Apprentices Allege ABC Breach of Fiduciary Duty

APPRENTICES FILE LAWSUIT AGAINST ASSOCIATED BUILDERS AND CONTRACTORS
OF SOUTHERN CALIFORNIA

March 15, 2005 - Apprentices have filed a class action lawsuit for breach of fiduciary duty against the Associated Builders and Contractors of Southern California, a contractors' association, and the trustees of a trust fund set up by the contractors' association to receive contributions for apprenticeship training.

The Associated Builders and Contractors of Southern California is an association of non-union construction contractors. The lawsuit, filed in federal court in Los Angeles, alleges that the defendants used apprenticeship trust fund money to support the contractors' association rather than to pay for apprenticeship programs.

The plaintiffs are asking the Court to appoint new trustees and to order the return of any trust funds that were misused. The suit is based on the federal Employee Retirement Income Security Act (ERISA), which regulates apprenticeship trust funds.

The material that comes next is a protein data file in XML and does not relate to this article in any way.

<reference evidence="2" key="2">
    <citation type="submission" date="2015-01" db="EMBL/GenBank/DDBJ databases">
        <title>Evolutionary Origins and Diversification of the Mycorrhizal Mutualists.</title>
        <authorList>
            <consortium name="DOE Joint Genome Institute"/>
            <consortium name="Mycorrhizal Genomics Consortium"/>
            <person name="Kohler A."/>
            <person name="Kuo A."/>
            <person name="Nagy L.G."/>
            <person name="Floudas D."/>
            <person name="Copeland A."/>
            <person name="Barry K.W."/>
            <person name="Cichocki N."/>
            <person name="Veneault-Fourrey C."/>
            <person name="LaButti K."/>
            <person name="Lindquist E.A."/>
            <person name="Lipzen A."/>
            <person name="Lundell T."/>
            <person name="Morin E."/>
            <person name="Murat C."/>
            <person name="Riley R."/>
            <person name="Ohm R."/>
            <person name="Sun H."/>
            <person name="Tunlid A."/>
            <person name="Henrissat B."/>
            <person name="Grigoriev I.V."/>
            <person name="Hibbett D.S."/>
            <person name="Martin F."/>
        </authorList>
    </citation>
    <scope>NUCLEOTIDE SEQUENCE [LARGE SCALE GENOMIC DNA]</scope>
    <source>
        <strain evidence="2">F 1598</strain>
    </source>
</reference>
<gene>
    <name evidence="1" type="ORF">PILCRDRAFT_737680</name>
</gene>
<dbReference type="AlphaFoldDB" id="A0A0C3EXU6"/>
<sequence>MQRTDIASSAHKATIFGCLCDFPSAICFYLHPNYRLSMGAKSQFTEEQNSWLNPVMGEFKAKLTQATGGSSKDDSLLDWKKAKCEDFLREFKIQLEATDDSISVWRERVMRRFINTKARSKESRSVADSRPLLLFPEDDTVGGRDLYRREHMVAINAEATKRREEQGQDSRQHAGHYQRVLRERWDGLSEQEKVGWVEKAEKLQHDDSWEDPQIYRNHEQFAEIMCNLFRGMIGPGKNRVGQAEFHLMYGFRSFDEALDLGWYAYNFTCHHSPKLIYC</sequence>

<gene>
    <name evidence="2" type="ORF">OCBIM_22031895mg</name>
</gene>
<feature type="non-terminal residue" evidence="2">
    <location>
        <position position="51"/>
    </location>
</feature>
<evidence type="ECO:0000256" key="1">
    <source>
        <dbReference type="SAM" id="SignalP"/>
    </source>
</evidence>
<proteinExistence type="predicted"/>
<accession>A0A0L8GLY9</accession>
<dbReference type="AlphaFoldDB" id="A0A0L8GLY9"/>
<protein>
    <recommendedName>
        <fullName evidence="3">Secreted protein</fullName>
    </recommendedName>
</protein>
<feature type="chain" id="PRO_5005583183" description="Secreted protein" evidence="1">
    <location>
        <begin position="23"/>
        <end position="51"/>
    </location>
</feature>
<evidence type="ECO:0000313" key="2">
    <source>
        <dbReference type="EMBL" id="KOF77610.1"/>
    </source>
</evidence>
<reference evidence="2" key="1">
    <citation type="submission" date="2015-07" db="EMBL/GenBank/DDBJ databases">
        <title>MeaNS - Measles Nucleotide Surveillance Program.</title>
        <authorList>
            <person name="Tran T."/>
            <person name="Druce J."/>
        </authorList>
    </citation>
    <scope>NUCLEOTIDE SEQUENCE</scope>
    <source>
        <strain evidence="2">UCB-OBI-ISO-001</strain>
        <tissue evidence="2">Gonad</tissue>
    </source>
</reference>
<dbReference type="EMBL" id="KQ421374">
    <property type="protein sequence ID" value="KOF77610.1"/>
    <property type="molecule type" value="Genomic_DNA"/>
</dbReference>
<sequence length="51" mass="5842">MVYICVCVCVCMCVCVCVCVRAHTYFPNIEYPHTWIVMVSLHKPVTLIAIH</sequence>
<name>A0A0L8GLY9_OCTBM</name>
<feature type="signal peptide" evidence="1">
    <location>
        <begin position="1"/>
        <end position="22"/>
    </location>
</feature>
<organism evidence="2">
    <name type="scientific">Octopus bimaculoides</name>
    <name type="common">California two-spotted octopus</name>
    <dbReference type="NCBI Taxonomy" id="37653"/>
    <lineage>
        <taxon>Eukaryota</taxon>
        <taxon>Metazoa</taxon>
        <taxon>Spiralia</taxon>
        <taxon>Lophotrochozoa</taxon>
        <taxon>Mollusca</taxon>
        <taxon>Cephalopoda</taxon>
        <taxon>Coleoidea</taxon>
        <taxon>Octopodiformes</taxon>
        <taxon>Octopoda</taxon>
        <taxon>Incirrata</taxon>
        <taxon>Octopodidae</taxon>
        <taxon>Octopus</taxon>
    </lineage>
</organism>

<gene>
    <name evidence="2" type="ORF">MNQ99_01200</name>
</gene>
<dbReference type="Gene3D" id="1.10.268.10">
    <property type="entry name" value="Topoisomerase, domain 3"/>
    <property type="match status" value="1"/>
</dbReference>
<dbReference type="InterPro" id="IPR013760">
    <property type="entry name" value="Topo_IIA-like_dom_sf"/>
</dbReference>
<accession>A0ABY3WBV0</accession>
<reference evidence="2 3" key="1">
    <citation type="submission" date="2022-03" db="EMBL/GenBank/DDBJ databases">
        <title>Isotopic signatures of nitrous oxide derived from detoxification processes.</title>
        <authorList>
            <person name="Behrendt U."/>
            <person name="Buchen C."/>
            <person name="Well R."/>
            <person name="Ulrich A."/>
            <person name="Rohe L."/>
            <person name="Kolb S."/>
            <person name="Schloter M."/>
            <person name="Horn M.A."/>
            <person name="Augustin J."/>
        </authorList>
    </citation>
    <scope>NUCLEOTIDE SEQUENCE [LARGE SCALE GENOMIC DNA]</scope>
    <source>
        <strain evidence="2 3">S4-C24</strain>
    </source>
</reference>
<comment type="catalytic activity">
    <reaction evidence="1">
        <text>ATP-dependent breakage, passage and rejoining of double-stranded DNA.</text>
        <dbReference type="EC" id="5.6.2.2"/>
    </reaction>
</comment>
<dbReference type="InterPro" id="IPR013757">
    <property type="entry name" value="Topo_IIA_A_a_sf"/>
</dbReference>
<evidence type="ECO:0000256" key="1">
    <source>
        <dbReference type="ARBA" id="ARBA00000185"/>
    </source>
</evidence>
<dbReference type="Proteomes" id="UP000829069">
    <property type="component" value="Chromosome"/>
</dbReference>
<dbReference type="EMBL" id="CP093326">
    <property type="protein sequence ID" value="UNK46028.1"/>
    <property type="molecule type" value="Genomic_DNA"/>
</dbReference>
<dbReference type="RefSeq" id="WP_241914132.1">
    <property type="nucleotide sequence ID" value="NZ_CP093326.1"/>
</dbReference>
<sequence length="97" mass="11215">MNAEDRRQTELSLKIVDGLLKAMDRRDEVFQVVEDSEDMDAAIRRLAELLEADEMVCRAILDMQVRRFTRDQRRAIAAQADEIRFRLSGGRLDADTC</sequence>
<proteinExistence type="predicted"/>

The class action lawsuit follows a recent report by the AFL-CIO Building and Construction Trades Department that found flawed and incomplete financial reporting by the chapters and apprenticeship programs of the Associated Builders and Contractors throughout the United States. The State Building and Construction Trades Council of California has already called on Attorney General Bill Lockyer to conduct an investigation into whether training funds are being misused in California.

"The vast majority of apprenticeship programs in California are jointly run by labor and management to ensure that the interests of both apprentices and employers are protected," said Robert L. Balgenorth, President of the State Building and Construction Trades Council of California. "The ABC programs are run solely by employers so there is a risk that apprentices will be exploited and training funds will be misused by employers. These allegations of breach of fiduciary duty should receive very serious consideration from the courts," Balgenorth said.

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